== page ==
Alibaba is busy on two fronts this week. In addition to buying browser-maker UC Web in what it claims is China’s largest tech acquisition, the company has opened the doors of its first direct-to-consumer online store in the US.
We first reported on 11 Main in February this year. The US retail store is run by two Alibaba affiliates in the US, Vendio and Auctiva, and has opened in beta today to selected users. The site connects retail brands across a range of categories with consumers using similar mechanics as Alibaba’s hugely successful T-Mall business in China.
Essentially, retailers are left to manage the details of their store — meaning that they are responsible for pricing the goods, handling logistics and other processes with the exception of payments. The site does not accept payment via Alipay, Alibaba’s affiliated payments platform, but it will be interesting to see if that changes in the future, and whether there is other synergy with T-Mall and other Alibaba businesses.
11 Main general manager Mike Effle told the Financial Times this week that the site is “really inspired by the Main Street experience.” Effle says 11 Main is hand-selecting the retailers that will appear on the site, initially at least, to add some exclusivity. (Exclusivity seems to be at the core of 11 Main, given the ‘request an invite’ feature on its holding page, for those not part of the beta.)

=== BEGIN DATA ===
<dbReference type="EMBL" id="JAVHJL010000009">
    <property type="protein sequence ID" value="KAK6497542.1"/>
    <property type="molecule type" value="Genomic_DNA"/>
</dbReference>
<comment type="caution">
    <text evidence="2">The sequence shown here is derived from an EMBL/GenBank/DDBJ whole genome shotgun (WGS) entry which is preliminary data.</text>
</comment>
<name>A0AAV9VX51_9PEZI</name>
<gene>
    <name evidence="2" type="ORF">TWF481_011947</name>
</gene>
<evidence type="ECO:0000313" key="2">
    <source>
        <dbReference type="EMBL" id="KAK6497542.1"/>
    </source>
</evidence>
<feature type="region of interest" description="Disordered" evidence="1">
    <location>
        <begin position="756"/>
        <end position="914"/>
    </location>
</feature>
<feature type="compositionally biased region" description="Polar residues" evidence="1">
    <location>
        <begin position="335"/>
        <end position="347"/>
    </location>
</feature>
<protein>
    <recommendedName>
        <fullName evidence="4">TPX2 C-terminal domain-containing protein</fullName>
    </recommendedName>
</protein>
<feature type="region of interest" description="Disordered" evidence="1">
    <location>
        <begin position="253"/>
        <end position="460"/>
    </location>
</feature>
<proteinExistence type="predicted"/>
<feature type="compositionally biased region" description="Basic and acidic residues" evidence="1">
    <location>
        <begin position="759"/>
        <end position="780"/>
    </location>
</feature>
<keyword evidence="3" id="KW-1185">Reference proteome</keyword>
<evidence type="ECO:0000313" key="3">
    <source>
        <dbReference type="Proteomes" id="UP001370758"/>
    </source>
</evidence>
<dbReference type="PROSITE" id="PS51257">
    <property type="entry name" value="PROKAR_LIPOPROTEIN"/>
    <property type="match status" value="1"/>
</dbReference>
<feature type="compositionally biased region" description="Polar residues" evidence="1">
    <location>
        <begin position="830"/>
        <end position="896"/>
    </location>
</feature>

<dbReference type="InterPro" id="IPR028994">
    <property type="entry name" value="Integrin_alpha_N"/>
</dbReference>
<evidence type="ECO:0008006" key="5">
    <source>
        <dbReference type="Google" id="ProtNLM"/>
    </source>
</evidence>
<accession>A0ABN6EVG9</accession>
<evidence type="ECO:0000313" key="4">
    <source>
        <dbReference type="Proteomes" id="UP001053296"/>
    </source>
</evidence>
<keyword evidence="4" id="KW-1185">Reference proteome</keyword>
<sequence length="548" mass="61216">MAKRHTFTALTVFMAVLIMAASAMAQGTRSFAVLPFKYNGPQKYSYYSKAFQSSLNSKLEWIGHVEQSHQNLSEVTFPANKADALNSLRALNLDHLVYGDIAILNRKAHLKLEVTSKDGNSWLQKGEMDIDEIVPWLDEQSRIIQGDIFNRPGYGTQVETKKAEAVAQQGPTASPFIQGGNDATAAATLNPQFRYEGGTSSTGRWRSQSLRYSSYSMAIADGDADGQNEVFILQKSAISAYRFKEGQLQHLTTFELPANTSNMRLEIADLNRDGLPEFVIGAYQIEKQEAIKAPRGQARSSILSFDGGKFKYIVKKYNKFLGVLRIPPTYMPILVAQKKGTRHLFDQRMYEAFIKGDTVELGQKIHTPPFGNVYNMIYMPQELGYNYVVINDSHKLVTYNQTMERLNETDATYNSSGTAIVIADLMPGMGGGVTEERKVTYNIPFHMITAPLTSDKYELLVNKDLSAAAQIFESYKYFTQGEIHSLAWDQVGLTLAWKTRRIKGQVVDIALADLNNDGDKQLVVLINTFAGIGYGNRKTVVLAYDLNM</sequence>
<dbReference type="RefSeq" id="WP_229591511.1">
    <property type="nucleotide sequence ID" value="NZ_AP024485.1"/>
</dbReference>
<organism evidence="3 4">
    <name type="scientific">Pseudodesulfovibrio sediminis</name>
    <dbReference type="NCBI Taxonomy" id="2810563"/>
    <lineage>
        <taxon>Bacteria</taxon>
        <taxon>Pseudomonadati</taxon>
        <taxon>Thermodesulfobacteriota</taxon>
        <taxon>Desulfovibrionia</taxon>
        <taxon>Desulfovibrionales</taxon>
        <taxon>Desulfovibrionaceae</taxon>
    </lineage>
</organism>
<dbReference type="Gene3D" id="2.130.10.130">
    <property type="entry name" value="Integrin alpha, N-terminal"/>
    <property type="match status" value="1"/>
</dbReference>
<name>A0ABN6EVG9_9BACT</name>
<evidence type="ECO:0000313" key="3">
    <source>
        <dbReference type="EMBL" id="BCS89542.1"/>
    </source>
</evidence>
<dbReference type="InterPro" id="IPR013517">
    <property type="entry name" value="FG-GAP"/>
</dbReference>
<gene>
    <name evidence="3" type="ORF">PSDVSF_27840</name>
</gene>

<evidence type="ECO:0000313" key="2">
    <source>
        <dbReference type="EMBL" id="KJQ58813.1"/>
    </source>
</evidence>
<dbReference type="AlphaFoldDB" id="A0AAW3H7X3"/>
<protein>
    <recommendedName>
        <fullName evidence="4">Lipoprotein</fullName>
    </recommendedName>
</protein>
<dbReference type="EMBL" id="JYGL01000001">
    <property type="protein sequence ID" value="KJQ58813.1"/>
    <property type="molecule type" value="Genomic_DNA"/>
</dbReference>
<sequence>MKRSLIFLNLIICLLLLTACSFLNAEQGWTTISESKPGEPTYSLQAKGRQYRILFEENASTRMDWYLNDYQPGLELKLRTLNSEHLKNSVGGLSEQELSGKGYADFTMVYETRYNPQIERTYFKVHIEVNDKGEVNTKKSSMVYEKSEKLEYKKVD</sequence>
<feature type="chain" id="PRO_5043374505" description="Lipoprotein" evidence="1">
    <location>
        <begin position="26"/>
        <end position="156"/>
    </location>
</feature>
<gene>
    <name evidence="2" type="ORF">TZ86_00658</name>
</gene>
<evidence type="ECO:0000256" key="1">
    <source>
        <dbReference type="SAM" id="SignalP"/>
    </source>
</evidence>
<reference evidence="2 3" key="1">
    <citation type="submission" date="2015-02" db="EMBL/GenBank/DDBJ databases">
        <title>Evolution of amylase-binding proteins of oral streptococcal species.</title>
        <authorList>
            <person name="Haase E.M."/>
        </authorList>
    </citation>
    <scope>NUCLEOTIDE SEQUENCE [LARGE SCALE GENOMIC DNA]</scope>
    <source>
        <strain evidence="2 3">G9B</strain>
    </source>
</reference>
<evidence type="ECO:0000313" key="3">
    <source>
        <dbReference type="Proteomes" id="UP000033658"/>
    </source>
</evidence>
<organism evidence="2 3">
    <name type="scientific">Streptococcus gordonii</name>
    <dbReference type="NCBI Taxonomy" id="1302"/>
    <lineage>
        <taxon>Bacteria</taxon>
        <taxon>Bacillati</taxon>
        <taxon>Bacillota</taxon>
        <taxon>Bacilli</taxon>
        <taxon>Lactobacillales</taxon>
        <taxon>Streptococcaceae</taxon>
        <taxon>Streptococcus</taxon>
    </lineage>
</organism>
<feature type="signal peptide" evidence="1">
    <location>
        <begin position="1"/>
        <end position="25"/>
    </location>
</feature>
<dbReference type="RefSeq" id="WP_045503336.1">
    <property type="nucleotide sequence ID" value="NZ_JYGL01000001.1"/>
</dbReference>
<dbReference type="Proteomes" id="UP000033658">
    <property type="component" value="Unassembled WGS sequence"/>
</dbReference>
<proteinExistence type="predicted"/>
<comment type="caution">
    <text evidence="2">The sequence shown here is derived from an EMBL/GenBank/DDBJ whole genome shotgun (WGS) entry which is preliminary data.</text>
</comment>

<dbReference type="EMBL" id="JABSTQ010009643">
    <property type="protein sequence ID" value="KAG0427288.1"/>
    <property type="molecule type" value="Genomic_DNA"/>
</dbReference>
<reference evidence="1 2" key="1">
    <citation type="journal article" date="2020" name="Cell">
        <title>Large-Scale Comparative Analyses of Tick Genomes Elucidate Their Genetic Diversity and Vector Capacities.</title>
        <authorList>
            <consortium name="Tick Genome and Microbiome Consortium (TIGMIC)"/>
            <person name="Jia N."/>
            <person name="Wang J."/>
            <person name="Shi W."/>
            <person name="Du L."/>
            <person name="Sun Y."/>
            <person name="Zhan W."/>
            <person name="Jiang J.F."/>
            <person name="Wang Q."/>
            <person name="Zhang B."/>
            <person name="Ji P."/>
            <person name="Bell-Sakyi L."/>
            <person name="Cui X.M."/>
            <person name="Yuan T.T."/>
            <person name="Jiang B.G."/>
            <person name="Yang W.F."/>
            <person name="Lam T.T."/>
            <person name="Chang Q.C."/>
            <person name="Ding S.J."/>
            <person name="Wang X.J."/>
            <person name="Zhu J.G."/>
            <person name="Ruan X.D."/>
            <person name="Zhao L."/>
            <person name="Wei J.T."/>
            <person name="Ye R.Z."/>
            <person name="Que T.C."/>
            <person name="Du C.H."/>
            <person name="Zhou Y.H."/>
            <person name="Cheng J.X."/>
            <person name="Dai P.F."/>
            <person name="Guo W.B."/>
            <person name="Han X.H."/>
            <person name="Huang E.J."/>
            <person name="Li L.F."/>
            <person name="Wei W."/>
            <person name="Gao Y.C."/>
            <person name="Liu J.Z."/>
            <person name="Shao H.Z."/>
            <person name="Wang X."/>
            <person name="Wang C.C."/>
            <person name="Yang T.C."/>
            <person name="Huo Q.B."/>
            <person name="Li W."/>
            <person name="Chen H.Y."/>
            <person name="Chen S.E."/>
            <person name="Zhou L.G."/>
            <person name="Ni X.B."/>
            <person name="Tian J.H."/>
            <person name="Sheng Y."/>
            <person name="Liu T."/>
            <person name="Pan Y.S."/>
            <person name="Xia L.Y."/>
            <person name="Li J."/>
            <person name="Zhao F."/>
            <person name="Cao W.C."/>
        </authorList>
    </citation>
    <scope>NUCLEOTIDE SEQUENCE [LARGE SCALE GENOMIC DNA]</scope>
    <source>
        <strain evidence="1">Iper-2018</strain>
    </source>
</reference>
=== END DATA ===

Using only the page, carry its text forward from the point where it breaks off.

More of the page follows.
Though 11 Main is Alibaba’s first consumer-facing business in the US, the company has offered its AliExpress services in overseas markets — including the US — for some while. It has also made a series of investments in US-based tech companies, including participation in Lyft’s recent $250 million funding round, and taking the lead in chat app company’s Tango recent $280 million financing.
As we pointed out last week, Alibaba’s global plans seem to be focused around expanding its logistics and payments reach, while keeping its China-based services at the forefront of its offerings. Nonetheless, its experiences with 11 Main will be interesting. Though it’s a small-scale, startup-like business, it will almost certainly shape Alibaba’s eventual US plans. Indeed, this could well be a test run before a potential acquisition, as Re/Code points out.
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